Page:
No musical numbers, just good old trust

Raya from “Raya and the Last Dragon” is the newest Disney princess, and she has changed what it means to be one and the lessons princesses can teach us.

by Josie Fox, Opinion Editor

Disney princesses have come a long way since my five year old self sat with wide eyes glued to my grandparents’ television set watching “The Little Mermaid.” As a child, my main takeaway from my favorite Disney princess movies — like “Pocahontas” — did not exceed the memorization of song lyrics and the desire, rather the need to grow out my hair just as long as theirs. Even though Disney has broadened the definition of what a Disney princess is in recent years, I have never seen a Disney princess movie like “Raya and the Last Dragon” — at least not one this serious. 

As the black movie screen fades into the technicolor fantasy world of Kumandra, you are immediately dropped into the lore of the movie. Nearly 500 years ago, in the land of Kumandra, dragons and humans lived in harmony together — the dragons kept their end by giving humans resources like water to live. Then one day the evil Druun — a massive and constantly morphing blob of black and purple goop — comes and tries to take over the world, and like Medusa, turns everyone into stone. 

Of course we humans couldn’t save ourselves so the dragons save us — pretty selflessly in fact. Now 500 years later, Princess Raya of Heart, one of the divided regions of Kumandra which no longer lives in harmony, is fighting alongside her father to protect the dragon stone which basically holds the spirits/powers of the frozen dragons and helps protect the world from the Druun. Quite predictably, Raya is  betrayed by the antagonist, Princess Namaari of Fang — one of the other divided regions of Kumandra — when she tries to show Namaari her family’s dragon stone. Spoiler: it breaks and representatives of the five regions each steal a piece to protect themselves from the Druun. 

This is where the two biggest themes of Raya come into play: trust and unity. These themes are precisely what make Raya so different in the realm of Disney princess movies; there are no musical numbers or knights in shining armour to save the day. It’s just you in the theater or at home watching it’s premiere on Disney Plus, marinating in Raya’s journey with no musical or romantic distraction whatsoever. Not that memorable Disney princess songs and princes aren’t cool, it was just nice for them not to be a plot point for once.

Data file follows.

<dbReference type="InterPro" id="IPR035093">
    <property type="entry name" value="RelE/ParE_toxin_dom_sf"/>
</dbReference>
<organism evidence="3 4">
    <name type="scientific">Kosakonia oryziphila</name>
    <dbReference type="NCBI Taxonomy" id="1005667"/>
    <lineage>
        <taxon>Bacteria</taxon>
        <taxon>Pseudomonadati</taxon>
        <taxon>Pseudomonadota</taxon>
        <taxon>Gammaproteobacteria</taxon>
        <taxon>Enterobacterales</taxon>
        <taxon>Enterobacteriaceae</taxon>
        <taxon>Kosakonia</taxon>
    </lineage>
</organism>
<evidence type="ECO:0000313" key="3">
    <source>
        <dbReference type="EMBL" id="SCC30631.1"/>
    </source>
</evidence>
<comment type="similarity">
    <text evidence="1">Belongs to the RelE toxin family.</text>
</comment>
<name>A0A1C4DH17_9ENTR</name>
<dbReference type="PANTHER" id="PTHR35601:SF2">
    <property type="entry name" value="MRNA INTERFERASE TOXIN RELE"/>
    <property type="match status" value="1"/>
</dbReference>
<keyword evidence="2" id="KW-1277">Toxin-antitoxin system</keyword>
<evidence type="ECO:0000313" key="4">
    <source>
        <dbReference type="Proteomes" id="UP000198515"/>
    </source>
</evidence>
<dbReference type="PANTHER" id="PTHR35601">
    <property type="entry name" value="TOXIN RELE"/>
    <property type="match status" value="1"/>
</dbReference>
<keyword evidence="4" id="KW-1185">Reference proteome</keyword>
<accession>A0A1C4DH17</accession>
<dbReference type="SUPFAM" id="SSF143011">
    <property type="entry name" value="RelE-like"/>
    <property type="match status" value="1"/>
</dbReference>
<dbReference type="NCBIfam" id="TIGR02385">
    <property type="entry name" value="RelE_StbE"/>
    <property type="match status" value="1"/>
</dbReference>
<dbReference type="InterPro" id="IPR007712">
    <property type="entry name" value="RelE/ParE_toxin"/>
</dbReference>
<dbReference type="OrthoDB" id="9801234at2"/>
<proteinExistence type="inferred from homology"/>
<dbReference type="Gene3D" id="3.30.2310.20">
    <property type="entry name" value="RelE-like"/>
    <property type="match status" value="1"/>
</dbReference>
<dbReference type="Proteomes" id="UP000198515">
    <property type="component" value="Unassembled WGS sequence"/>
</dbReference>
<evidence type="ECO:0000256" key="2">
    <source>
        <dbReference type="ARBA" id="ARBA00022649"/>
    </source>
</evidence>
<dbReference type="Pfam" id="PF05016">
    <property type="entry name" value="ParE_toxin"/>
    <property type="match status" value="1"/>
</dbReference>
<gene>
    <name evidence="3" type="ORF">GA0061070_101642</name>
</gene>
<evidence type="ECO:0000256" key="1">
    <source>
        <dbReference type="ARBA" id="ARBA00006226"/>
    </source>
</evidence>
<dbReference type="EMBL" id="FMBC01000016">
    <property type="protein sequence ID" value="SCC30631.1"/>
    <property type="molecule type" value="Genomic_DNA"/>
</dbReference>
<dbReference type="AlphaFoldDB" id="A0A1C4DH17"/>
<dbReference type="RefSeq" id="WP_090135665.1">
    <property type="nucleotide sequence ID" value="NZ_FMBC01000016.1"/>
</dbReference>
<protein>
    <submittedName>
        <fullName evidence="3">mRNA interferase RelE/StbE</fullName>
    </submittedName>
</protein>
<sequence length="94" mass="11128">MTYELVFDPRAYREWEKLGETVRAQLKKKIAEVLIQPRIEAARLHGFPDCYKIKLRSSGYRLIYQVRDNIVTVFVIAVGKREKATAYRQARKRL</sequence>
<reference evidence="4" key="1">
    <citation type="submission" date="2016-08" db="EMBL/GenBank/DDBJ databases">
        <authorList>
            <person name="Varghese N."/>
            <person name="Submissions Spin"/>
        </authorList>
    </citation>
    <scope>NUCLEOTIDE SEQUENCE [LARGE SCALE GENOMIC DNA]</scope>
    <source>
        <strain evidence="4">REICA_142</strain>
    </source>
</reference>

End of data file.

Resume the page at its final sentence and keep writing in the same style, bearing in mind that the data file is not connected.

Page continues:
The movie is also heavily inspired by a multitude of East and Southeast Asian cultures, down to the soundtrack which was yet another aspect of this movie that I absolutely adored. It is by far the most diverse Disney princess movie I’ve ever seen and deals with very serious themes that kids in today’s world have been born into and grown up in. For example, a very tumultuous and xenophobic political climate. 

Even though the movie does not take place in America, the theme of trust in those who are different from you seemed to critique a lot of the division we have seen within America over the past five years, and I really appreciate this very important lesson! Sure, I could tell you that the animation was phenomenal, because it was, but it is by far not the thing that resonated the most with me. Throughout the film, Raya along with Sisu, the last dragon, are fighting to bring unity back to Kumandra and completely destroy the Druun and it’s all because Sisu trusts people she “shouldn’t.” 

Once again, in classic human fashion, Raya wants to fight and battle to get the last piece of the dragon stone; but Sisu on the other hand keeps wanting to give gifts to people and use trust as the band-aid for every situation. This difference in perspective is so key to how the story plays out. In the end, Raya realizes that Sisu is right, she needs to trust people in order to restore unity to Kumandra — and so do the kids watching this movie. Growing up in a polarizing political climate does the opposite of teach trust and with a movie like this that teaches the beauty in trusting the “enemy” can revolutionize the future of our country. 

Raya does end up trusting Namaari again, but it takes a death and a few selfless acts to get there. Raya trusts her with restoring the broken dragon stone pieces even though Namaari killed Sisu on accident — kind of. But, the moment in which Raya’s act of trust is crystallized, is the moment when she turns to stone because she no longer has a piece to protect her from the Druun. It was the ultimate act of trust, the protagonist turns to stone and is no longer the person who could save Kumandra. 

While the ending was rather predictable, Raya, Namaari, Sisu and the rest of the gang do end up destroying the Druun and Kumandra unites once more. While it does still end with the classic fairytale ending, it was one that I found myself hoping to see in this world. One in which trust outweighs our differences and destroys all evil.